Showing posts from August 27, 2017

Review: Species

Government scientist Sir Ben Kingsley oversees the fatal gassing of what appears to be a very frightened young girl (Michelle Williams). Named Sil, she manages to escape and quickly shows us that she’s no ordinary girl, but a human-alien hybrid created after SETI received alien messages containing alien DNA code. Sil also happens to be growing at a rapid rate and soon played by a debuting Natasha Henstridge. Hoping to contain the situation before Sil can find a male to breed with, Kingsley assembles a team to track her down. The team includes freelance ‘problem solver’ Michael Madsen, empath Forest Whitaker, molecular biologist Marg Helgenberger, and anthropologist Alfred Molina. A great B+ cast is mostly misused in this formulaic, unimaginatively-plotted 1995 sci-fi/horror outing from Aussie-born journeyman director Roger Donaldson ( “No Way Out” , “Thirteen Days” , “The Recruit” , “The Bank Job” ). Well-shot and lit by cinematographer Andrzej Bartkowiak (later the director of

Review: The Man Who Knew Infinity

The story of Srinivasa Ramanujan Iyengar (a very sincere, quietly powerful Dev Patel) who was born and raised in India in the early 1900s. He had a way with numbers that eventually saw him travel to Cambridge University in England where he would be mentored by cranky professor G.H. Hardy (Jeremy Irons), his polar opposite in many ways. Leaving behind a new wife (Devika Bhise) and hysterically disapproving mother (Arundathi Nag, given a ridiculous task), and facing much local prejudice, and great opposition from the majority of the fussy, rigid Cambridge academia, Ramanujan nonetheless perseveres in his quest to have his mathematical formulas published. Hardy, for his part begins as a rather clinical mentor constantly trying to get Ramanujan to show his workings to numbers the young Indian insists come from a divine inspiration. Eventually though, Hardy comes to admire and respect the man…whilst still trying to get him to show his bloody workings. Kevin McNally plays Ramanujan’s chief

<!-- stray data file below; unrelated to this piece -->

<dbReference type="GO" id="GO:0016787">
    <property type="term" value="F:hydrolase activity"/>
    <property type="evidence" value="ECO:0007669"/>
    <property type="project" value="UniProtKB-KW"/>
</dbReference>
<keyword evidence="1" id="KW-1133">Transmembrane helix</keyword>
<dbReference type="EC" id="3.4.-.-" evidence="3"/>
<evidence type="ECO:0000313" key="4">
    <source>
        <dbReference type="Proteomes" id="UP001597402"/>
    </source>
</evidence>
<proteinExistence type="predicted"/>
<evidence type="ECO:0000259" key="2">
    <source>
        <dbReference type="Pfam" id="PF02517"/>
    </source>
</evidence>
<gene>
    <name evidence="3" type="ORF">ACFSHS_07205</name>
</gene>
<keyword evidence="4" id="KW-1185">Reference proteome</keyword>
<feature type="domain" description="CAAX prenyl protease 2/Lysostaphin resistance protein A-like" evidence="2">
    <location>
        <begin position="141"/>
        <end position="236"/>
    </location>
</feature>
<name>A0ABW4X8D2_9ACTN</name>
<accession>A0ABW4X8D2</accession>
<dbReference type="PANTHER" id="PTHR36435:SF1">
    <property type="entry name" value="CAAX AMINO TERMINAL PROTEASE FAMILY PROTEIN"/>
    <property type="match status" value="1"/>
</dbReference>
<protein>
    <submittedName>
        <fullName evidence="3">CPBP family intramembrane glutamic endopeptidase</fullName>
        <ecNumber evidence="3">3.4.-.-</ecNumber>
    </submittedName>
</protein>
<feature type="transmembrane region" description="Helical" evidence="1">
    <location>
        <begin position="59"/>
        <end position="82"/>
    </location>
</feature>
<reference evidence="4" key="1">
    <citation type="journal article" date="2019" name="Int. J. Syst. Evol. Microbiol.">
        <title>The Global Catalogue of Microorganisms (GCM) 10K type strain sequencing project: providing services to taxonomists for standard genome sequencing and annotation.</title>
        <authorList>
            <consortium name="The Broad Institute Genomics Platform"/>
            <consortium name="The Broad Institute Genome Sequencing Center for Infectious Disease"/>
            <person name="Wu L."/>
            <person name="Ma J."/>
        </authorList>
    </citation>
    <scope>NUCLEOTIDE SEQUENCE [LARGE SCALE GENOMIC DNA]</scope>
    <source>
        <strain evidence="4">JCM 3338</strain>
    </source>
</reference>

Review: Assault on Precinct 13 (2005)

Troubled cop Ethan Hawke, just finishing his psych session with pretty shrink Maria Bello is set to count down the few remaining hours of the current year and of the title precinct, which is to be shut down for good. On duty with him are an old timer inevitably named Jasper O’Shea (Brian Dennehy, playing a character who, also inevitably, is retiring), slightly trashy secretary Drea De Matteo, and when a snowstorm intervenes, even Bello finds herself stuck back at precinct 13. The storm also causes a prison bus carrying a notorious crime lord (Laurence Fishburne, in full magisterial badass mode) to seek refuge at precinct 13. Also on the bus were a trio of lowlife crims played by Aisha Hinds, rapper Ja Rule and inevitably, John Leguizamo (I was looking for M.C. Gainey, Danny Trejo, and Nick Chinlund, but perhaps they were on another prison bus…or plane). Enter a team of heavily-armed corrupt cops (led by Gabriel Byrne, bringing more to his character than is in the script) who are eith

Review: Star Trek Beyond